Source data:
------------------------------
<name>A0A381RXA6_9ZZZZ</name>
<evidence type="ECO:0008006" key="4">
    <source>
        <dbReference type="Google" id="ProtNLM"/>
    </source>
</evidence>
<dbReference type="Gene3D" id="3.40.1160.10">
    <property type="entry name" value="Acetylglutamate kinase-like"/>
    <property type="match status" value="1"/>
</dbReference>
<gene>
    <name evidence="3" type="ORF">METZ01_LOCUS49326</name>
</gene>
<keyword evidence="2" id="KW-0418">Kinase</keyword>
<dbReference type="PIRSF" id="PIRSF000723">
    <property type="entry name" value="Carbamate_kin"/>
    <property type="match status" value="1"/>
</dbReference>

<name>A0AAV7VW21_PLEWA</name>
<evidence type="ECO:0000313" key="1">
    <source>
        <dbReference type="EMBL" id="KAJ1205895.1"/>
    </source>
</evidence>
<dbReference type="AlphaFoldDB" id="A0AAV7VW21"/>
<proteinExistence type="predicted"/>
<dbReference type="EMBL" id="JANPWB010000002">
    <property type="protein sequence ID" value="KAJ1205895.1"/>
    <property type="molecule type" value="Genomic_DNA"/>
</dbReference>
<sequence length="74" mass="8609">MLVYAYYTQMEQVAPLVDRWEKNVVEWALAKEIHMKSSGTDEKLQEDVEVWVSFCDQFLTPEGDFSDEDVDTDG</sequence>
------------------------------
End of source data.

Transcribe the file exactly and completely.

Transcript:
<name>A0A381RXA6_9ZZZZ</name>
<evidence type="ECO:0008006" key="4">
    <source>
        <dbReference type="Google" id="ProtNLM"/>
    </source>
</evidence>
<dbReference type="Gene3D" id="3.40.1160.10">
    <property type="entry name" value="Acetylglutamate kinase-like"/>
    <property type="match status" value="1"/>
</dbReference>
<gene>
    <name evidence="3" type="ORF">METZ01_LOCUS49326</name>
</gene>
<keyword evidence="2" id="KW-0418">Kinase</keyword>
<dbReference type="PIRSF" id="PIRSF000723">
    <property type="entry name" value="Carbamate_kin"/>
    <property type="match status" value="1"/>
</dbReference>

<name>A0AAV7VW21_PLEWA</name>
<evidence type="ECO:0000313" key="1">
    <source>
        <dbReference type="EMBL" id="KAJ1205895.1"/>
    </source>
</evidence>
<dbReference type="AlphaFoldDB" id="A0AAV7VW21"/>
<proteinExistence type="predicted"/>
<dbReference type="EMBL" id="JANPWB010000002">
    <property type="protein sequence ID" value="KAJ1205895.1"/>
    <property type="molecule type" value="Genomic_DNA"/>
</dbReference>
<sequence length="74" mass="8609">MLVYAYYTQMEQVAPLVDRWEKNVVEWALAKEIHMKSSGTDEKLQEDVEVWVSFCDQFLTPEGDFSDEDVDTDG</sequence>